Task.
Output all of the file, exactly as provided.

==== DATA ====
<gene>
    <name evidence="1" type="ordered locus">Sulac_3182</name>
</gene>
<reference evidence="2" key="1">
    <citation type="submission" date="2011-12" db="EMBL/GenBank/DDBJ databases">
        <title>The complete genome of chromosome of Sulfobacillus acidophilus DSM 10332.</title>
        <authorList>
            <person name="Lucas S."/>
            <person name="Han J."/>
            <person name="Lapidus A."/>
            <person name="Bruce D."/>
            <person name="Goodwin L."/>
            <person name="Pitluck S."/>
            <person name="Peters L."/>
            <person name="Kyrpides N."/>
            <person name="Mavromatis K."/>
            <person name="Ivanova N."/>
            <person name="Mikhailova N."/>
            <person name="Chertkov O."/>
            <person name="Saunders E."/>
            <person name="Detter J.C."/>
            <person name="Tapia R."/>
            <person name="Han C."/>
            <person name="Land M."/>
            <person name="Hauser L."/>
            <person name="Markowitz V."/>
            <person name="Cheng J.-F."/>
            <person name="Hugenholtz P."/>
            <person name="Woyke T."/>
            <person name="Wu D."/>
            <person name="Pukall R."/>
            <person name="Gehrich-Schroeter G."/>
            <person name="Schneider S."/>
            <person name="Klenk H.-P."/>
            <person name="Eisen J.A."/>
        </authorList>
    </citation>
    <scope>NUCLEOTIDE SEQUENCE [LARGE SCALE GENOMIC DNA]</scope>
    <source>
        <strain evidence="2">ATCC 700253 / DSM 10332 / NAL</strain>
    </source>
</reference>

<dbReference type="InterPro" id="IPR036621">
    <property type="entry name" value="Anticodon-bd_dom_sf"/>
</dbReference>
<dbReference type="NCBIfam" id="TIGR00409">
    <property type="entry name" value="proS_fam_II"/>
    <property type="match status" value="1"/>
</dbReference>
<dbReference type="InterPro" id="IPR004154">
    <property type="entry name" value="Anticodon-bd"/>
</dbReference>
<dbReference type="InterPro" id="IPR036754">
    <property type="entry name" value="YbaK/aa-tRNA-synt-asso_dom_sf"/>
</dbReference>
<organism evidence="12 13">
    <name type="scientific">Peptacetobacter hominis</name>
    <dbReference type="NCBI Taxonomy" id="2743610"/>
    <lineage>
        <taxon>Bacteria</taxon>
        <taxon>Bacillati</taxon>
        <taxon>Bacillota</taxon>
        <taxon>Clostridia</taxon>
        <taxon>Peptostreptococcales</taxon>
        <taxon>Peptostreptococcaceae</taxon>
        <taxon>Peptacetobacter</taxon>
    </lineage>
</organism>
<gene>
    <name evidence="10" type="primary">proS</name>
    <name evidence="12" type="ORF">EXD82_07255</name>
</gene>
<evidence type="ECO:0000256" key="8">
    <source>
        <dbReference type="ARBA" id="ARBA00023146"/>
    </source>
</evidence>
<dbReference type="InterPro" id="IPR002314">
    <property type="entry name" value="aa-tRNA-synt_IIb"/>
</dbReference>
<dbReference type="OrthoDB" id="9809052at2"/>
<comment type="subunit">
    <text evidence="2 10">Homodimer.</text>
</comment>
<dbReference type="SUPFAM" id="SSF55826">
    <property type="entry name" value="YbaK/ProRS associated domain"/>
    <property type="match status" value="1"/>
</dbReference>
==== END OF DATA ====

<gene>
    <name evidence="1" type="ordered locus">Sulac_3182</name>
</gene>
<reference evidence="2" key="1">
    <citation type="submission" date="2011-12" db="EMBL/GenBank/DDBJ databases">
        <title>The complete genome of chromosome of Sulfobacillus acidophilus DSM 10332.</title>
        <authorList>
            <person name="Lucas S."/>
            <person name="Han J."/>
            <person name="Lapidus A."/>
            <person name="Bruce D."/>
            <person name="Goodwin L."/>
            <person name="Pitluck S."/>
            <person name="Peters L."/>
            <person name="Kyrpides N."/>
            <person name="Mavromatis K."/>
            <person name="Ivanova N."/>
            <person name="Mikhailova N."/>
            <person name="Chertkov O."/>
            <person name="Saunders E."/>
            <person name="Detter J.C."/>
            <person name="Tapia R."/>
            <person name="Han C."/>
            <person name="Land M."/>
            <person name="Hauser L."/>
            <person name="Markowitz V."/>
            <person name="Cheng J.-F."/>
            <person name="Hugenholtz P."/>
            <person name="Woyke T."/>
            <person name="Wu D."/>
            <person name="Pukall R."/>
            <person name="Gehrich-Schroeter G."/>
            <person name="Schneider S."/>
            <person name="Klenk H.-P."/>
            <person name="Eisen J.A."/>
        </authorList>
    </citation>
    <scope>NUCLEOTIDE SEQUENCE [LARGE SCALE GENOMIC DNA]</scope>
    <source>
        <strain evidence="2">ATCC 700253 / DSM 10332 / NAL</strain>
    </source>
</reference>

<dbReference type="InterPro" id="IPR036621">
    <property type="entry name" value="Anticodon-bd_dom_sf"/>
</dbReference>
<dbReference type="NCBIfam" id="TIGR00409">
    <property type="entry name" value="proS_fam_II"/>
    <property type="match status" value="1"/>
</dbReference>
<dbReference type="InterPro" id="IPR004154">
    <property type="entry name" value="Anticodon-bd"/>
</dbReference>
<dbReference type="InterPro" id="IPR036754">
    <property type="entry name" value="YbaK/aa-tRNA-synt-asso_dom_sf"/>
</dbReference>
<organism evidence="12 13">
    <name type="scientific">Peptacetobacter hominis</name>
    <dbReference type="NCBI Taxonomy" id="2743610"/>
    <lineage>
        <taxon>Bacteria</taxon>
        <taxon>Bacillati</taxon>
        <taxon>Bacillota</taxon>
        <taxon>Clostridia</taxon>
        <taxon>Peptostreptococcales</taxon>
        <taxon>Peptostreptococcaceae</taxon>
        <taxon>Peptacetobacter</taxon>
    </lineage>
</organism>
<gene>
    <name evidence="10" type="primary">proS</name>
    <name evidence="12" type="ORF">EXD82_07255</name>
</gene>
<evidence type="ECO:0000256" key="8">
    <source>
        <dbReference type="ARBA" id="ARBA00023146"/>
    </source>
</evidence>
<dbReference type="InterPro" id="IPR002314">
    <property type="entry name" value="aa-tRNA-synt_IIb"/>
</dbReference>
<dbReference type="OrthoDB" id="9809052at2"/>
<comment type="subunit">
    <text evidence="2 10">Homodimer.</text>
</comment>
<dbReference type="SUPFAM" id="SSF55826">
    <property type="entry name" value="YbaK/ProRS associated domain"/>
    <property type="match status" value="1"/>
</dbReference>